First, typical commercial software license agreements suffer from their unilateral nature. The contract is drawn up by the publisher with no negotiation or input from the consumer. Some question whether these are valid contracts in the first place, because they lack the “meeting of the minds” element that some judicial interpretations of contract law require.

Second, software license agreements are not usually consummated until after the sale, when the software is finally installed. We purchase the software, essentially committing to our side of the bargain before we even know the terms of the contract to which we must eventually agree in order to use the software. This is inherently unfair, and there are still many unsettled questions about whether or not such a contract can ever be equitable and enforceable.

If you’ve been following the Vernor vs. Autodesk lawsuit, you’ll know that the US federal district court in that case ruled that AutoCAD software was sold, not licensed, and therefore subject to the First Sale Doctrine. The First Sale Doctrine says, in essence, that a publisher cannot contractually restrict the downstream resale or distribution of a copyrighted work beyond the “first sale”. The court, at least in its initial ruling, rejected Autodesk’s argument that AutoCAD was licensed, and therefore exempt from the First Sale doctrine. It should be noted that the Vernor lawsuit is far from over, and this first sale decision could well change before the dust settles.

The courts will eventually reach a final decision in the specific case of Vernor vs. Autodesk, but why was this lawsuit even necessary in the first place? It’s difficult to envision any outcome in which every injury is rectified. It could even be argued that everybody loses, no matter the outcome. And this is just one case in one jurisdiction.

In the end, the final result of the Vernor case may not have much impact on how software is sold. It ultimately comes down to us, the union of consumers, to decide what kind of system we want. Unfortunately, right now we’re doing the software limbo while we wait faithfully for the next service pack. I think that we need more than a service pack. A system restore might be in order.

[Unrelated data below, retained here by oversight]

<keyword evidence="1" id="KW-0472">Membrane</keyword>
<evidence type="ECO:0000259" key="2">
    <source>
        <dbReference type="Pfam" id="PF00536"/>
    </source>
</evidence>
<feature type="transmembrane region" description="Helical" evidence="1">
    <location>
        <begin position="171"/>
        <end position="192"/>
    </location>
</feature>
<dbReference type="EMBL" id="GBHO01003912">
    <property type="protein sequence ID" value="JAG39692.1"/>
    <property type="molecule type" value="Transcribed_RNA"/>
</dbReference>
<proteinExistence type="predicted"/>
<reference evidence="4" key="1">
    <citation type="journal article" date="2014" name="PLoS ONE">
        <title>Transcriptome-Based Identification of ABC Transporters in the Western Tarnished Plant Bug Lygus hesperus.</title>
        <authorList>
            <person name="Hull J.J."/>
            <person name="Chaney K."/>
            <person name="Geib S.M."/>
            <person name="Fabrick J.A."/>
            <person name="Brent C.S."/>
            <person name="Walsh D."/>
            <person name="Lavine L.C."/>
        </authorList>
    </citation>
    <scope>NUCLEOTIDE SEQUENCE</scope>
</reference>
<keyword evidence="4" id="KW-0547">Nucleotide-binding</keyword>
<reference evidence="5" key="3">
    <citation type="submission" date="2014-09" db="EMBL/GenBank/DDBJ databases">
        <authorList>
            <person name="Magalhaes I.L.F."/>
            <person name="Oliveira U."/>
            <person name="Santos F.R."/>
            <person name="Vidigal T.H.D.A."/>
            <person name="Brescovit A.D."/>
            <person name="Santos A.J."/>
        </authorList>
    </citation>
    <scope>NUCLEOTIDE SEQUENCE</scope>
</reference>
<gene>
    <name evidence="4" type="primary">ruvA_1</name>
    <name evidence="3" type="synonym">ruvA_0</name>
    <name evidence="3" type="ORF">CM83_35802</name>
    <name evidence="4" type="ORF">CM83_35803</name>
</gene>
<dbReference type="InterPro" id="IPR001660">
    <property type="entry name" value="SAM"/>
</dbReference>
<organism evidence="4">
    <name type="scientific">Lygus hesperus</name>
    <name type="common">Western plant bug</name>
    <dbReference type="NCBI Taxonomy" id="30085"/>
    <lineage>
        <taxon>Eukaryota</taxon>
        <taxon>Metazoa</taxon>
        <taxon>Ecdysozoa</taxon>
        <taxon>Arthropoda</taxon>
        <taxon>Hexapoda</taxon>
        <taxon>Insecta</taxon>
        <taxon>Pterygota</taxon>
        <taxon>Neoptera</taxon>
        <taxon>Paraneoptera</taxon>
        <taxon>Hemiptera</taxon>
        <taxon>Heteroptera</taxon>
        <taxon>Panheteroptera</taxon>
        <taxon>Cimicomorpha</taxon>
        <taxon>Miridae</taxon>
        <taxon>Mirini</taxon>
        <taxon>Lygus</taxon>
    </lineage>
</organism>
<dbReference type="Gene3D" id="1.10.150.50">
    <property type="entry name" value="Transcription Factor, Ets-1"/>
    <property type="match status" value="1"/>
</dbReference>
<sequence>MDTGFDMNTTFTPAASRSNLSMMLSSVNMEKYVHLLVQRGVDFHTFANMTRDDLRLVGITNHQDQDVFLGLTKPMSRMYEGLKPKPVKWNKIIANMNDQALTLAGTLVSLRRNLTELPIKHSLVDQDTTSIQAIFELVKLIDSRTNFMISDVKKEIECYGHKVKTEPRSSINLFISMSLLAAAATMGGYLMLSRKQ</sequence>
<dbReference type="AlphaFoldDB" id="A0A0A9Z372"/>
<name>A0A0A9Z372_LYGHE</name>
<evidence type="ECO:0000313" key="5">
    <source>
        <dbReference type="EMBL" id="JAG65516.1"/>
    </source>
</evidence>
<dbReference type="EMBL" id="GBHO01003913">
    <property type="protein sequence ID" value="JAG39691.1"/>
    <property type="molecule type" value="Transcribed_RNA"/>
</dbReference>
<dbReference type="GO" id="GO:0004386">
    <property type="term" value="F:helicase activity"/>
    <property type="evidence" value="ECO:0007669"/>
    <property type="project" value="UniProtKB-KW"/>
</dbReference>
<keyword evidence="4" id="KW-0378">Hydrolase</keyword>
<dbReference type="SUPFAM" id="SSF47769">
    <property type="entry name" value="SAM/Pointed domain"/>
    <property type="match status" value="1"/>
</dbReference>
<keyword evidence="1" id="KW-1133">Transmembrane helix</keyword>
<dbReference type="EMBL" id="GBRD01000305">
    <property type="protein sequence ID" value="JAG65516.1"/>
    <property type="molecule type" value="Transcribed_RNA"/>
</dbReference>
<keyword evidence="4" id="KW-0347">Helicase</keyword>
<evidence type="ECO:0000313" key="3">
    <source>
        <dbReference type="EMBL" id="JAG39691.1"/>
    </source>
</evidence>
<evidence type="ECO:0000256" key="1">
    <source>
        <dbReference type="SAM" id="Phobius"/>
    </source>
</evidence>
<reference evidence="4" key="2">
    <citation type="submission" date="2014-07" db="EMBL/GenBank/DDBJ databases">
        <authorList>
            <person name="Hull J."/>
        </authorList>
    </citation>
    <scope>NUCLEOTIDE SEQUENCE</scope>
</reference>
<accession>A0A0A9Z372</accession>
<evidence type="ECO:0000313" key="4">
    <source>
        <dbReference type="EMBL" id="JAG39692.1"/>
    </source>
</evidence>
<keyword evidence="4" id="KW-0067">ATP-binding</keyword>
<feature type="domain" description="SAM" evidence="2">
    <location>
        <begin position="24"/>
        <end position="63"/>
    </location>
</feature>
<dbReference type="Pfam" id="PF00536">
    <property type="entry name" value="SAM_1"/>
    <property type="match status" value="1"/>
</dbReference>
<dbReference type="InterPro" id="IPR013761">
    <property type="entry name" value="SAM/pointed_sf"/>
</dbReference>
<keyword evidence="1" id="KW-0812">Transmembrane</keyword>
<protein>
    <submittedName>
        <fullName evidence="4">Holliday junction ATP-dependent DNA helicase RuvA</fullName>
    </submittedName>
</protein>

Autodesk Design Review 2010 Snake Oil Alert

From a new features overview of Autodesk Design Review 2010 comes the following snake oil claim:

Digital Signatures
To help secure your data, you can now digitally sign DWFx files.

As I’ve explained before, digital signatures do not provide data security; they simply authenticate the person that applied the signature. Digital signatures are a welcome feature with many potential uses, but data security is not one of them.

Autodesk Discussion Group Facelift Offer

My participation in the Autodesk discussion groups has been severely curtailed since the notorious “upgrade” a few months ago. One of the many problems introduced by the upgrade is the loss of formatting. It’s now virtually impossible to post messages that include inline AutoLISP or ObjectARX code without them being reformatted into unreadable garbage. Even attaching the code as a file is difficult (the “solution” is to rename files with a .txt extension!) As a result, many queries for programming help go unanswered. Autodesk has made an attempt to provide a fix, but a survey of the posts in any of the programming groups shows that it’s not working*.

* [Thread has been removed by Autodesk, so link was changed to point to archived thread.]

The recently announced layoffs and related cost cutting measures at Autodesk have dimmed my hopes for a resolution. Therefore, I’ve decided to offer my services to fix the problem. Autodesk, I’m offering to donate my time to fix your discussion group software. Just give me access to a development and testing platform, and the right to modify or rewrite the code.

Readers, can I get an “Amen”?